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Nigeria Camp Focus - The thin line between success and failure


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By Tom McAvoy

Thursday 24 June 2010

For all the tactical preparation, the training (or lack there of) at sufficient altitude to adapt to the atmospheric and climatic conditions during the tournament and the mastery of the oft-criticised Adidas Jabulani football used during the World-Cup, sometimes all it takes is one moment to define a nation’s destiny. Following a trend set during Nigeria’s three group games in South Africa, the fate of their game against the South-Korea hinged upon moments. Rather than following the pattern of play the games Nigeria have played in have been decided by moments of improvised genius or, more likely, indecisiveness or ineptitude. Their draw with the Korea Republic was no exception.


As the Super Eagles approached their final group game still to get off the mark, one pinpointed their inability to defeat Greece to two specific moments. The first came with the score at 1-0 in Nigeria’s favour. With the ball having trundled out of play for a throw in, Sani Kaita inexplicably ran his studs down Vasilis Torosidis’s thigh. Greece subsequently levelled and deep into the second half, their playmaker Georgios Karagounis lined up a speculative shot at goal. Hitherto impregnable between the posts, Vincent Enyeama spilled the tame shot. Torosidis plundered an unlikely winner.


Yet still Nigeria clung on to hopes of qualification. Half an hour remained of Group B when Yusuf Ayila crossed from the left wing. The ball rolled across the face of goal, beyond Jung Sung-ryong in Korea Republic’s goal at to Yakubu Aiyegbeni’s right foot. Inexplicably, the ball cannoned off his right boot and span beyond the post. Although half an hour remained (enough time for Yakubu to characteristically deceive the Korea Republic goalkeeper with a sauntered run-up to beat him from the penalty spot) Nigeria’s fate was sealed. The tremendous misfortune which has followed the Super Eagles throughout the tournament had struck again. Had that chance (this column believes it to surely be the miss of the World Cup so far) hit the back of the net, Nigeria would have qualified for the last sixteen as the best placed team in Group B on three points. Yakubu’s penalty to equalise Lee Jung-soo and Park Chu-yong’s goals gave hope which was ultimately futile.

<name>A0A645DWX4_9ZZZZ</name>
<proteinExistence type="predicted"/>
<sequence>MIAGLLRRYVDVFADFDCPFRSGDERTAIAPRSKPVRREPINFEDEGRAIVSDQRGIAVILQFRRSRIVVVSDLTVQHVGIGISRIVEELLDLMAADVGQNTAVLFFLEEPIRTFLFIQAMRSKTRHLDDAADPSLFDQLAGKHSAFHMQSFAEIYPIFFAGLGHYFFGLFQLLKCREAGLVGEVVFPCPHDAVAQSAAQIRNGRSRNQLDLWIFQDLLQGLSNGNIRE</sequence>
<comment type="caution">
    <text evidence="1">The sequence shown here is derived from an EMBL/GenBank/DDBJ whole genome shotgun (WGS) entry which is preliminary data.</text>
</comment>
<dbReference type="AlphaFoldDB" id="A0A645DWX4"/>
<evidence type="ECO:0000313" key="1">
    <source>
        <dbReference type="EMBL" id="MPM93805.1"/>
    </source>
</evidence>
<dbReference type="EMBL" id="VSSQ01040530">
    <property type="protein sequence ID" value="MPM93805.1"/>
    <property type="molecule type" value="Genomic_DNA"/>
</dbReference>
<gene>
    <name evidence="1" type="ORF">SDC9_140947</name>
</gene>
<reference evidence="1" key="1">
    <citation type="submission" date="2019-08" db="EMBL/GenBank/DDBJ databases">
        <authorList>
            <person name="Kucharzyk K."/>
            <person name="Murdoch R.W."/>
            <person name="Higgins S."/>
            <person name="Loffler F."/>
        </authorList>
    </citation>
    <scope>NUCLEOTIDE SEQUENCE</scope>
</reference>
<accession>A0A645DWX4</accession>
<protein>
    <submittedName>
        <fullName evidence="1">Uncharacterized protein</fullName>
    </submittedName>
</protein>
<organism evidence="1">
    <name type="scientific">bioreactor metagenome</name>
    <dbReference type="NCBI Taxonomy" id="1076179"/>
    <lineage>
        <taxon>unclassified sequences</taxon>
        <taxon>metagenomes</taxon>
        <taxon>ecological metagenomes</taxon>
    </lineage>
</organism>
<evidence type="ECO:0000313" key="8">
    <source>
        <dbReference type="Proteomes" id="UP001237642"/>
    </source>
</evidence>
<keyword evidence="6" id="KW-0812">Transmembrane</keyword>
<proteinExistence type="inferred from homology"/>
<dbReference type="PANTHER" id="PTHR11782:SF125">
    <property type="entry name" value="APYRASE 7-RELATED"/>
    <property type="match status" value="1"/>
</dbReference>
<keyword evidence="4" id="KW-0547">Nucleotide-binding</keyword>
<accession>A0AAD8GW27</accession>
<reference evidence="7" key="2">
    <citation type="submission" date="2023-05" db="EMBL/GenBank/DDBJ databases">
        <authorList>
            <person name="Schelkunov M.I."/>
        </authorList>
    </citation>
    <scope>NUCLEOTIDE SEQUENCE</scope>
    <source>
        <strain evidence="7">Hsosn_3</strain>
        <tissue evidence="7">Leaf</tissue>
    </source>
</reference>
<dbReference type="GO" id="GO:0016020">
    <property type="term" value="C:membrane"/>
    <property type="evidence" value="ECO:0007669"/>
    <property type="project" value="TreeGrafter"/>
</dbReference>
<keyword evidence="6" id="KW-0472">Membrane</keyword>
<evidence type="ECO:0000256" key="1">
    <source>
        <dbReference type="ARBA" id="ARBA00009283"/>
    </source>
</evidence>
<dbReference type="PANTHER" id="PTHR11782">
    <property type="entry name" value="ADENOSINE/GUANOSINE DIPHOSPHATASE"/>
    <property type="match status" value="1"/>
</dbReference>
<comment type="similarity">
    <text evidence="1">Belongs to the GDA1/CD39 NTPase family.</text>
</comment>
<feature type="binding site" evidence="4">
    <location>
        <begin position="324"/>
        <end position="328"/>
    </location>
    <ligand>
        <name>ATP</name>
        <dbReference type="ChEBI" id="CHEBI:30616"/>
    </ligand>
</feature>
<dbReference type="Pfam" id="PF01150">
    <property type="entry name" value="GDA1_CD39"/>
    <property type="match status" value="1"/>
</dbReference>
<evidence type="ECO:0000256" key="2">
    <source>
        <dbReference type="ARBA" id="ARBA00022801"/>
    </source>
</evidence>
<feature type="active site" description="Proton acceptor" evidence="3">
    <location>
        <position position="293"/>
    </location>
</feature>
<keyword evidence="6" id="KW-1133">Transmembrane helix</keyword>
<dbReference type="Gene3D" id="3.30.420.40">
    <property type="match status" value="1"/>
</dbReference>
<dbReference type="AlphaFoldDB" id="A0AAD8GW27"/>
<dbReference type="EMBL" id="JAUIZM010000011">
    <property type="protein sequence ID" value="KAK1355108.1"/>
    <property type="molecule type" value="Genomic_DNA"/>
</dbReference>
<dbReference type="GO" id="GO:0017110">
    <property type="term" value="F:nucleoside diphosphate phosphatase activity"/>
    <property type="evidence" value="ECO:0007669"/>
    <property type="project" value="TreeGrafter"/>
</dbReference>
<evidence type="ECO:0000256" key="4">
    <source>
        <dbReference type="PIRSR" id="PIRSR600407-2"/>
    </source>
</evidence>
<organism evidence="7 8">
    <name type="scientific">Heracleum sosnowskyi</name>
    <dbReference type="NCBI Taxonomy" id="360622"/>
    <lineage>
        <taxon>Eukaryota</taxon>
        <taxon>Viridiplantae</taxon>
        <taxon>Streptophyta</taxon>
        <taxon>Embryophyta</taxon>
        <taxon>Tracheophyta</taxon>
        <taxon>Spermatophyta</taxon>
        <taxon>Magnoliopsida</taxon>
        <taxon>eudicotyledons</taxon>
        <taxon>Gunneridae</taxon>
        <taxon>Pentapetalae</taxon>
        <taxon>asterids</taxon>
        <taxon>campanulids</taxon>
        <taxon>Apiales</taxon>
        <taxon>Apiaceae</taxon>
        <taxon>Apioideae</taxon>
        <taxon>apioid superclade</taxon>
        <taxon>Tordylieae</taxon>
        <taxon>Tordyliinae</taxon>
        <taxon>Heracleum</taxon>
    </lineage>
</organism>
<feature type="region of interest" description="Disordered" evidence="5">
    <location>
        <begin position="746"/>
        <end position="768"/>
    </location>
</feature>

As it stood at full time, it was the Korea Republic’s players left exulting on the pitch whilst the distraught Nigerian’s collapsed onto the turf in agony. The margins between success and failure have rarely seemed so apparent at a World Cup game for a long time. Martin Palermo’s clinching goal for Argentina against Greece prolonged the hope and the agony. It meant that just one more goal would have clinched both victory and a place in the next round for Nigeria. It was not forthcoming.


The chances came and went. Obafemi Martins joined Yakubu in missing a chance he would ordinarily expect to score. Seeing the whites of Jung Sung-ryong’s eyes, he clipped a left-footed shot over the goalkeeper but agonisingly wide of the far post. In the dying seconds, Victor Obinna, on for Yakubu through the centre of Nigeria’s attack, fizzed a vicious shot inches wide. There is no doubt that a nation as vast and as passionate as Nigeria is about the Super Eagles will rue each and every misfortune, lapse in concentration, moment of madness and sheer ineptitude in front of the opposition’s goal.


These individual errors have been recognised by a devastated squad. Nwankwo Kanu decried Yakubu’s inability to convert from three yards: “As a striker I think it’s the easiest one to score,” he said. Kanu added: “If we didn’t create the chances we’d complain, but in fact we made them and didn’t take them.” Whilst lambasting the Everton striker’s incredible miss, Kanu’s comments also referred back to their games against Greece and Argentina. In the former, before the red card there were numerous opportunities to extend the lead. Even though Enyeama was undoubtedly Nigeria’s star performer against Argentina, as the game became stretched in the second half, the substitutes Obafemi Martins and Kalu Uche both missed good chances to equalise. Uche’s goals against Greece and the Korea Republic will remain tarnished by the missed chances.


Despite his disparaging comments about Yakubu’s miss at the end of the game, Kanu’s influence on the game was positive. It will leave Head Coach Lars Lagerback wondering if Kanu’s influence would have been better used earlier in the competition. Such regrets are characteristic of Nigeria’s exit from the tournament. The third African team to exit the South African World Cup, their solitary point from their three group games belies just how close they came to reaching the last sixteen.




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